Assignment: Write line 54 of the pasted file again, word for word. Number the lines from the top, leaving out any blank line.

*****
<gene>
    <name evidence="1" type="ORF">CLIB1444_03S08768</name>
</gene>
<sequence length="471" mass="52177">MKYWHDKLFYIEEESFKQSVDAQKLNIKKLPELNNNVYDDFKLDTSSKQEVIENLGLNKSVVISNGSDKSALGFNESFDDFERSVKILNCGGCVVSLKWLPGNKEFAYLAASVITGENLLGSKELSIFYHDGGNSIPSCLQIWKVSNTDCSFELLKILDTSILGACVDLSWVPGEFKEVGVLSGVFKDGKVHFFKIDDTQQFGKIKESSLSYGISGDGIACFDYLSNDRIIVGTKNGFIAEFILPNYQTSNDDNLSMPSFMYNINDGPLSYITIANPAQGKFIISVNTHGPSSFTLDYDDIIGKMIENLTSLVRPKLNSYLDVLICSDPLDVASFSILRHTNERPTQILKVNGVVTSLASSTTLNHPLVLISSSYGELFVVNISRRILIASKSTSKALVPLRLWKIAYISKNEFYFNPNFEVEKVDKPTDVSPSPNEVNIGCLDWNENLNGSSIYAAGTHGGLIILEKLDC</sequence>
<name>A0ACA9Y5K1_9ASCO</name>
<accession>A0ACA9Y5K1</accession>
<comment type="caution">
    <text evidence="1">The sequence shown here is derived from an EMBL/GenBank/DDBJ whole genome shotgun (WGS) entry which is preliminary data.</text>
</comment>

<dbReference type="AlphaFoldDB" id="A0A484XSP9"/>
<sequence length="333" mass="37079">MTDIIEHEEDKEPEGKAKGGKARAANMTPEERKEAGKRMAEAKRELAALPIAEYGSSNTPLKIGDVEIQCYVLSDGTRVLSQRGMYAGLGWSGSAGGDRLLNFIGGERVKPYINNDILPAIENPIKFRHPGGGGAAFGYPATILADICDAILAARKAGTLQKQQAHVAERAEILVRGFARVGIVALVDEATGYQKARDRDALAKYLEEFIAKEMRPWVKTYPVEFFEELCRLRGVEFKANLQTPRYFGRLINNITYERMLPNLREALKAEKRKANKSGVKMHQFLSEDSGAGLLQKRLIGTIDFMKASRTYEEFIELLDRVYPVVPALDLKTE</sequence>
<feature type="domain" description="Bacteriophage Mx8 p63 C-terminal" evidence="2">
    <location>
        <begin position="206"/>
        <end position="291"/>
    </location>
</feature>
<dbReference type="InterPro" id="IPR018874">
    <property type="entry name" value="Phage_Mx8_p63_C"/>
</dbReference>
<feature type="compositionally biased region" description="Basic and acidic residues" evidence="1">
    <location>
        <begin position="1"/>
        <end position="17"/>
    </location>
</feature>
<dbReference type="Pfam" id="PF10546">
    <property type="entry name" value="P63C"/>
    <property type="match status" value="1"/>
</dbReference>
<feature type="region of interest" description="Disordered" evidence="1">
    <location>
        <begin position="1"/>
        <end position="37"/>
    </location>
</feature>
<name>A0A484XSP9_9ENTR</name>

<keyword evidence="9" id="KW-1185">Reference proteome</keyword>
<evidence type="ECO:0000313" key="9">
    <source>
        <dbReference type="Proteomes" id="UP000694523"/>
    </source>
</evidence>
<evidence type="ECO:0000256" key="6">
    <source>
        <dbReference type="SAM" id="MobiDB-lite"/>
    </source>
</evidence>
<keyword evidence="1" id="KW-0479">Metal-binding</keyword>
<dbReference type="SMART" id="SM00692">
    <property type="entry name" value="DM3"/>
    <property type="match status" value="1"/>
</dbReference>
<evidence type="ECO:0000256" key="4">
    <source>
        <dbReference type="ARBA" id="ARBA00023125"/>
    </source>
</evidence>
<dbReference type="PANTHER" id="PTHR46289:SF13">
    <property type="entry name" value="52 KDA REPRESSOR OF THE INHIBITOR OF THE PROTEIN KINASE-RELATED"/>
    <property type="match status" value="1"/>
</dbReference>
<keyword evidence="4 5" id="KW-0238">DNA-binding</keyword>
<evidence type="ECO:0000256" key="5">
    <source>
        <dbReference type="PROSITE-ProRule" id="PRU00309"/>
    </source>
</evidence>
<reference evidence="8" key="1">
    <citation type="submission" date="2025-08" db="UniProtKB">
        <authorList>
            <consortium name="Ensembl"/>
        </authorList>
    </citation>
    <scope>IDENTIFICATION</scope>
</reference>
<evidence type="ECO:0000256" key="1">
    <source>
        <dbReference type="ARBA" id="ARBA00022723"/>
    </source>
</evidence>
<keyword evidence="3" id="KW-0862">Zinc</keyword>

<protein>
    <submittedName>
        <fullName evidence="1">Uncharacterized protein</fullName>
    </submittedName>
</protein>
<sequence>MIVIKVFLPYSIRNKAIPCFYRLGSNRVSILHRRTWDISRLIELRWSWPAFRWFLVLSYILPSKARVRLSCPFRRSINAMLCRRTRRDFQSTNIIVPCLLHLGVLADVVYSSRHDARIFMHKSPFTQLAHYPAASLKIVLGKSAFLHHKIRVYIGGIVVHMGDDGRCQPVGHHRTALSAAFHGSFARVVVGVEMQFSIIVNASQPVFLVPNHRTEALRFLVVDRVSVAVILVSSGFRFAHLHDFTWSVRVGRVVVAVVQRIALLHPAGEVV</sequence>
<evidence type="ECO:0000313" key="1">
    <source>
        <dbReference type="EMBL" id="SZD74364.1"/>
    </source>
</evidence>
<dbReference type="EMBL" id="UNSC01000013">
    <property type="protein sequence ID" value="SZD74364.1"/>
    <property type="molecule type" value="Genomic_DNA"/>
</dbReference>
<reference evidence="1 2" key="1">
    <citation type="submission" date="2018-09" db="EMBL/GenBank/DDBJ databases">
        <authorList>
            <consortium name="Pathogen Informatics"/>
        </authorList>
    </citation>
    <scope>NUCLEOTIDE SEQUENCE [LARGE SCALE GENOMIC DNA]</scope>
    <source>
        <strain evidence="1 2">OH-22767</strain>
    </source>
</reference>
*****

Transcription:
<evidence type="ECO:0000256" key="4">